The film stars Saoirse (The Lovely Bones, Hanna) as Daisy and George MacKay (Defiance, Peter Pan) as Edmond and is directed by Academy Award winning Director: Kevin Macdonald (The Last King of Scotland, One Day in September).

Continue: How I Live Now Trailer

Private Peaceful Review


Good

The filmmakers tell this World War I story beautifully, but they never quite bring it to life as a proper movie. By taking a gently simplistic approach, it never feels like anything new as it deals with the usual topics of battlefield camaraderie, lost innocence and families torn apart by war.

It's set in early 1900s rural Devon, as the Peaceful family's idyllic life comes to an abrupt end when Dad dies. Now Hazel (Peake) and her three sons, Tommo, Charlie and simple-minded Joe (MacKay, O'Connell and Summercorn), must struggle to find enough work to survive. And when the war breaks out, Tommo lies about his age to go off to fight, partly because the girl he loves, Molly (Roach), turns out to be in love with Charlie. So out of guilt, Charlie joins him in the trenches. Which makes both Molly and Hazel worry if either of them will return home.

Based on the novel by Michael Morpurgo (War Horse), the film is packed with serious themes that contrast life on a Devon farm with the horrors of battle. The story is framed with scenes of Tommo in a military prison cell, and we have to wait until the end to find out what that's all about, which kind of waters down the impact of the harrowing scenes that come next. This is probably because everything that happens in the meantime reiterates the fact that fate goes where it will, and both good and bad people die in wartime.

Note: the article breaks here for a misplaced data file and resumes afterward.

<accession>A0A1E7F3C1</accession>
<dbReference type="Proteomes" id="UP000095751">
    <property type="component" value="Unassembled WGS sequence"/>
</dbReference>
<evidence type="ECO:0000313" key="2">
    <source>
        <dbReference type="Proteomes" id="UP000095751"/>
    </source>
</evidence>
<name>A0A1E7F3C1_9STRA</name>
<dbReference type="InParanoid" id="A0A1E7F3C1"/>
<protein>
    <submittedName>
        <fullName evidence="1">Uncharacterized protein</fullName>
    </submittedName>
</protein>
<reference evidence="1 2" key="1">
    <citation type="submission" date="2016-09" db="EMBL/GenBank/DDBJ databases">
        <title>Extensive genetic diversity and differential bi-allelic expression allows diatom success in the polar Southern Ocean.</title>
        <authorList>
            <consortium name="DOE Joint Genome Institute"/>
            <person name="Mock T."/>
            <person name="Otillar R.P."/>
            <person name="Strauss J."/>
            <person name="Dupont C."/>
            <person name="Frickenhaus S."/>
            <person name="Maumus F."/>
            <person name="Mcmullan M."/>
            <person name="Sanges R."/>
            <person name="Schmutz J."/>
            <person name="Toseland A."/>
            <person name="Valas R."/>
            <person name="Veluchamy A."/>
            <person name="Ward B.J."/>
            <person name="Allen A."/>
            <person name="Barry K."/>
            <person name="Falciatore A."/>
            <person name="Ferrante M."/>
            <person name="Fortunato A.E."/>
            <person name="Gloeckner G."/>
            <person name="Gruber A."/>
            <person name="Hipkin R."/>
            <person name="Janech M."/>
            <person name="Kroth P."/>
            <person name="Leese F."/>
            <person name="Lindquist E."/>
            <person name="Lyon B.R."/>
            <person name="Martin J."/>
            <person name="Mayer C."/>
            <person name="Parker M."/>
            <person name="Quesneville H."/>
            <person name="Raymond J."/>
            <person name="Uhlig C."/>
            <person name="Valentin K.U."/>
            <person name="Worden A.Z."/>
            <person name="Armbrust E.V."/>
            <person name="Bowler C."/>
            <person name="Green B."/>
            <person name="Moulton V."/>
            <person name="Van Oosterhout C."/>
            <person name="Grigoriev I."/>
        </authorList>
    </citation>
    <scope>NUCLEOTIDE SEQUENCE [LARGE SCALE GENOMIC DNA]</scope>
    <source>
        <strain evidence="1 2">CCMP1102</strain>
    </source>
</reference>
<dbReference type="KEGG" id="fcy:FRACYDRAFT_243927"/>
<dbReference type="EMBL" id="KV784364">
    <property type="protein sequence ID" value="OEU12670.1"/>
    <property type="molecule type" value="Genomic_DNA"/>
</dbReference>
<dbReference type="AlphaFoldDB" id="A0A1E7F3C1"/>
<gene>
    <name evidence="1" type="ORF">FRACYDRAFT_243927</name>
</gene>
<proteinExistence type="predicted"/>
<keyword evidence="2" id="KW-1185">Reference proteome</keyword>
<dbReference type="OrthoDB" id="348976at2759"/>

Continue reading: Private Peaceful Review

Hunky Dory Review


Good
With a lively recreation of 1970s South Wales, this relatively standard nostalgic teen drama holds our interest through its colourful settings and characters. Although without a clear central figure, the film feels rather diffuse.

Viv (Driver) is an unorthodox drama teacher at a Swansea school, where she encourages her students to express themselves. But this causes problems when Davey (Barnard) keeps getting knocked back by his crush Stella (Branch), Kenny (Evans) hangs out with a band of skinhead thugs, Jake (MacKay) starts seeing this sister (Nixon) of his best pal (Byard), and Evan (Harries) realises he doesn't like girls. As their class production, a rock-infused version of The Tempest, approaches, everyone will need to take a stand. And it could get rather messy.